For most movie-watching audiences Godzilla is something of a caricature representing the hokiness of Japanese giant monster cinema.
Watching dudes in rubber suits awkwardly smash model buildings isn’t exactly high art but it’s had a lasting pop culture effect on the film landscape that has stuck with the fans of these movies for decades. There are more Godzilla movies than there are James Bond movies in fact; a testament to how popular these giant monster films are with audiences in one way or another. Most of the G-man’s filmography depicts him as either something of a superhero fighting the new monster of the month in the form of a kaiju like Gigan, King Ghidorah, or the “Smog Monster” and other times he’s the bad guy/heel that another monster or the Japanese SDF has to stop from destroying Tokyo.
The point is it’s un-shocking that the popular view on the “King of the Monsters” is largely that these films are just dumb monster flicks. This isn’t an entirely incorrect view as, again, most of Godzilla’s films are deeply unserious as Toho Studios deliberately marketed many of them that way in order to sell toys to kids. It’s easy then to forget, however, that the film that kicked off this entire franchise is hardly a superficial exercise in suitmation cheese. It’s a dark and thought-provoking story on man’s hubris and violence and how that creates (in this case, actual) monsters.
1954’s “Gojira” isn’t just some silly kaiju flick; it’s an allegory for what the US did to Japan in World War II, spawned from the aftermath of Hiroshima and Nagasaki.
There is a clear and obvious reason Godzilla is depicted as having a breath of atomic fire…
A lot is told about the atomic bombs and the decisions that went into dropping them in US classrooms. We are told that this was a “complicated” decision, that Japan was never going to surrender at the close of WWII without force, and that the US made the “tough” decision to drop both bombs not only to end things quickly but to “save lives.” The reality is Japan was going to surrender before President Harry Truman decided to initiate the attacks on Hiroshima and Nagasaki and everyone knew it.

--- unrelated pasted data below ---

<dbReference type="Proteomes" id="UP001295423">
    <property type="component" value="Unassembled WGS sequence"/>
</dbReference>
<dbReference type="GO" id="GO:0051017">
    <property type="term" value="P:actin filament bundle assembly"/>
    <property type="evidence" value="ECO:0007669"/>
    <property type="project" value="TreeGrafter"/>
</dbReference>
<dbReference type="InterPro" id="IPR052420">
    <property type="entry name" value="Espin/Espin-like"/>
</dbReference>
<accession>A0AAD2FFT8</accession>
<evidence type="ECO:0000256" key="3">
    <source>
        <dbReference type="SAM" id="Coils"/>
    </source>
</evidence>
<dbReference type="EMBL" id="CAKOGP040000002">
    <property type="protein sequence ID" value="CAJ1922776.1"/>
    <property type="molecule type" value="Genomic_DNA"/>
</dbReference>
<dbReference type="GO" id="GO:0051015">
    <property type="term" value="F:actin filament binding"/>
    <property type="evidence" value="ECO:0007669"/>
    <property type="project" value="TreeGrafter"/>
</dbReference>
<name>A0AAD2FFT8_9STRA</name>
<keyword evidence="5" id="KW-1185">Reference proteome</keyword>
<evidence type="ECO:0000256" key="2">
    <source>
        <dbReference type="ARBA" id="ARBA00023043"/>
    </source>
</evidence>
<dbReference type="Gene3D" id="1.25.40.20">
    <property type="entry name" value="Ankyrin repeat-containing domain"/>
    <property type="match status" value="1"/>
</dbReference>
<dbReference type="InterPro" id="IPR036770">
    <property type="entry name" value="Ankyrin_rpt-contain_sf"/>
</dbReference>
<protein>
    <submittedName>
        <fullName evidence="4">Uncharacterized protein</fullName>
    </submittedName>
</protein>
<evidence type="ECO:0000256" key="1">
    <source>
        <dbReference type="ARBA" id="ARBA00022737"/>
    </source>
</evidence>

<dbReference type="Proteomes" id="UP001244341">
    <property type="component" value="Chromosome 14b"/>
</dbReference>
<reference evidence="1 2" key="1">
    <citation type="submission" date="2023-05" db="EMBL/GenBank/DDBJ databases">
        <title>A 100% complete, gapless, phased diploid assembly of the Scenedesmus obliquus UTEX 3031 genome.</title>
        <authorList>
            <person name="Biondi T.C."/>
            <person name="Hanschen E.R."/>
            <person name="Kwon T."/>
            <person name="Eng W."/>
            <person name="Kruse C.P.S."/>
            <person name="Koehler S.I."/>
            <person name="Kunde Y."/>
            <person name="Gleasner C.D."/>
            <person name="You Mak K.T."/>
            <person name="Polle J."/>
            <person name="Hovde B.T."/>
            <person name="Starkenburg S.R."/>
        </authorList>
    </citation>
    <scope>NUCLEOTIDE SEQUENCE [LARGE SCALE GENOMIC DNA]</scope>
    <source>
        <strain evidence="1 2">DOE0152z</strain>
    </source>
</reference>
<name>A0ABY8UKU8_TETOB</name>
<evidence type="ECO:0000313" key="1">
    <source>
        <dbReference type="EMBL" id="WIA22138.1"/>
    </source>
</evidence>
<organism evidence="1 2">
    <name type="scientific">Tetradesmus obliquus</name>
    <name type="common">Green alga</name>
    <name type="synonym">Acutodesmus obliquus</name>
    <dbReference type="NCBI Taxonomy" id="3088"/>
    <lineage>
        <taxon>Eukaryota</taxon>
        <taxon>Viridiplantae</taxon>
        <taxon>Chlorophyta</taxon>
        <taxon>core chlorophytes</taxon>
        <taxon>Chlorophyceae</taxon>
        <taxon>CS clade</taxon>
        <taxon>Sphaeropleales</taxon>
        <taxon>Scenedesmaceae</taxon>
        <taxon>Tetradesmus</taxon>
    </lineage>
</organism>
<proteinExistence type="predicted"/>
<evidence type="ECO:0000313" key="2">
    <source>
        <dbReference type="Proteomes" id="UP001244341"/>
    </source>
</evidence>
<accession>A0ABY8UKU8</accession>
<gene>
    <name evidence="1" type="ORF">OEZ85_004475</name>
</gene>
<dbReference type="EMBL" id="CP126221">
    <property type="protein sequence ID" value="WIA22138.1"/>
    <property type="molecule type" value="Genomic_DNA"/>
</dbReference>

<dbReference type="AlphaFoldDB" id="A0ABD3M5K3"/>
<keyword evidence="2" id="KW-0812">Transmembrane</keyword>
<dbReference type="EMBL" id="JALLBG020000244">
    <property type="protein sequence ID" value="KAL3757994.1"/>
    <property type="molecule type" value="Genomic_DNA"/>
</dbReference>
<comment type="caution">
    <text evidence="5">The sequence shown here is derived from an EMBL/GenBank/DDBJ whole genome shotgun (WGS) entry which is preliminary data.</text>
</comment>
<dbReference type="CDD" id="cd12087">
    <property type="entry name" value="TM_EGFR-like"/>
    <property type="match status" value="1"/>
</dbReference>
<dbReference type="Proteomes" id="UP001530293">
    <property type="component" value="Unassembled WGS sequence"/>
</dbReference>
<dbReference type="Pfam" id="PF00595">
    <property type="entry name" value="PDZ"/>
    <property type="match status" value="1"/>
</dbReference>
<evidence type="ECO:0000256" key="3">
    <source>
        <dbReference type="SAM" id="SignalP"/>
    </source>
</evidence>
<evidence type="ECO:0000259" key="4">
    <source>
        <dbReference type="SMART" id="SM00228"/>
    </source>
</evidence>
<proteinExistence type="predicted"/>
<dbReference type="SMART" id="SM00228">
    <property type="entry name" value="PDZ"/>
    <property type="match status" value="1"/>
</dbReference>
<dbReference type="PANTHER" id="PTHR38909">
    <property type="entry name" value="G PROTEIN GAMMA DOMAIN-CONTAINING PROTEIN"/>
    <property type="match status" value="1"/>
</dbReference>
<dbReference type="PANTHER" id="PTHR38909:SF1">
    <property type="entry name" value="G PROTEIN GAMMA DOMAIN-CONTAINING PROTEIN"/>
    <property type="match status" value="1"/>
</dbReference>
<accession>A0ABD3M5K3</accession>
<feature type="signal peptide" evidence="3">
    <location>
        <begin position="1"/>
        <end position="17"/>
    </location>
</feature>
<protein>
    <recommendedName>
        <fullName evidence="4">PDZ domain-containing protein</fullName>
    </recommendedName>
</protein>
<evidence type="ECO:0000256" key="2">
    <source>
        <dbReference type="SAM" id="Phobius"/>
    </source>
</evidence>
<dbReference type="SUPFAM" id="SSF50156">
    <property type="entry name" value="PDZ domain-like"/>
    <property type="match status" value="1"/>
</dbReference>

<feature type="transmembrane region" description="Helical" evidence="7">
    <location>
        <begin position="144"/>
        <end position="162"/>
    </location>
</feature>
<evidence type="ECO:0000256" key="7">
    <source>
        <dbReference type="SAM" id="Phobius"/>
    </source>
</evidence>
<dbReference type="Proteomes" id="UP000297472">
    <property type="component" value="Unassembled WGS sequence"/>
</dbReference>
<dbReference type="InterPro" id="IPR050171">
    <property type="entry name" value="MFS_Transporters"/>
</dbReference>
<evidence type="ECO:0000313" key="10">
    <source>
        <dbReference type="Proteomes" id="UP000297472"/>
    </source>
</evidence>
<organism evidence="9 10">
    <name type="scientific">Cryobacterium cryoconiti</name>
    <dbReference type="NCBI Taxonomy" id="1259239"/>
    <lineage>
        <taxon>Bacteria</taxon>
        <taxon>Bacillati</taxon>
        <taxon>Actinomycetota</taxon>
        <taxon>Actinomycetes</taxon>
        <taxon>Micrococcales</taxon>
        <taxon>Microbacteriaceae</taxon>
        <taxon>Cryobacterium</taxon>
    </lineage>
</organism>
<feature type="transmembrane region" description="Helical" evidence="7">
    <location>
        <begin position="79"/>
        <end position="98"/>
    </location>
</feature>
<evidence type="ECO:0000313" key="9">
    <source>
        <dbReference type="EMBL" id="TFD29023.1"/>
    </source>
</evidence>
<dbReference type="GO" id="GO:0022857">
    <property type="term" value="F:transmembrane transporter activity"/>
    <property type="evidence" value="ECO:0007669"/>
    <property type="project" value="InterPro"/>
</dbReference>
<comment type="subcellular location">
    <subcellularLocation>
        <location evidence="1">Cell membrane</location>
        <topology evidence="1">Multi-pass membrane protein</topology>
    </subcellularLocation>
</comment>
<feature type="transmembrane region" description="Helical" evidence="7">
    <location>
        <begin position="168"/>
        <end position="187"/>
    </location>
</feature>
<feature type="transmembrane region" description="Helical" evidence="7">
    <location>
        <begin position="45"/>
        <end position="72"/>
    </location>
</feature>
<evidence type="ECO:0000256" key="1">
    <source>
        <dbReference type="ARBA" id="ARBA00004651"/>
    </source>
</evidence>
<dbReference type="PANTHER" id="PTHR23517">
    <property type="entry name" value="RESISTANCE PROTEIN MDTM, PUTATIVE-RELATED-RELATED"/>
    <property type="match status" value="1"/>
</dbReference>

In the weeks leading up to the drops, surrender was clearly going to happen for Japan. This isn’t the observation of some leftist historian btw; the US’s own military generals had these observations before the bombs were dropped. We are told that both drop sites were military targets but the vast majority of the blast sites were populated largely by women and children who overwhelmingly were the main victims of both attacks. The US generals and military leaders knew this and even saw it as a gross immoral use of violence on a civilian population. Admiral William Leahy, President Truman’s own chief of staff, wrote in his memoir (“I Was There”) that “the use of this barbarous weapon at Hiroshima and Nagasaki was of no material assistance in our war against Japan. The Japanese were already defeated and ready to surrender.… In being the first to use it, we…adopted an ethical standard common to the barbarians of the Dark Ages. I was not taught to make war in that fashion, and wars cannot be won by destroying women and children.” (source)
Perhaps more damning of the entire event is this quote by Fleet Admiral Chester Nimetz:
“…the first atomic bomb was an unnecessary experiment…. It was a mistake to ever drop it…. [The scientists] had this toy, and they wanted to try it out, so they dropped it…”
The point here is this wasn’t some small philosophical outlier even back in 1946. The US knew and more specifically their own military knew what they were about to do, knew it was wrong and immoral to unleash such immediate massive death on Japan, and did it anyway. The result was at best deeply unethical and at worst barbaric and downright evil (I know where I stand…). President Truman gave the order so the US could flex on the Red Army of the USSR at the cost of approximately 226,000 Japanese, most of whom were, again, women and children.
The point of the atomic bombs wasn’t about bringing peace or ending the war quickly to “save lives;” It was about enforcing American global hegemony and telling the rest of the world what would happen if anyone dared stand against them.
The people of these cities suffered mightily from this event. If they didn’t die in the initial hellfire, they either succumbed to the slow painful process of radiation poisoning from its fallout or were maimed by its hot light and burns for life. For almost a decade it was something of a taboo to talk about it within Japan. With the US taking control of the country’s rebuild and its government (creating a de facto vassal state in the decades to come), the Japanese were understandably uncomfortable broaching the subject at all in most spaces.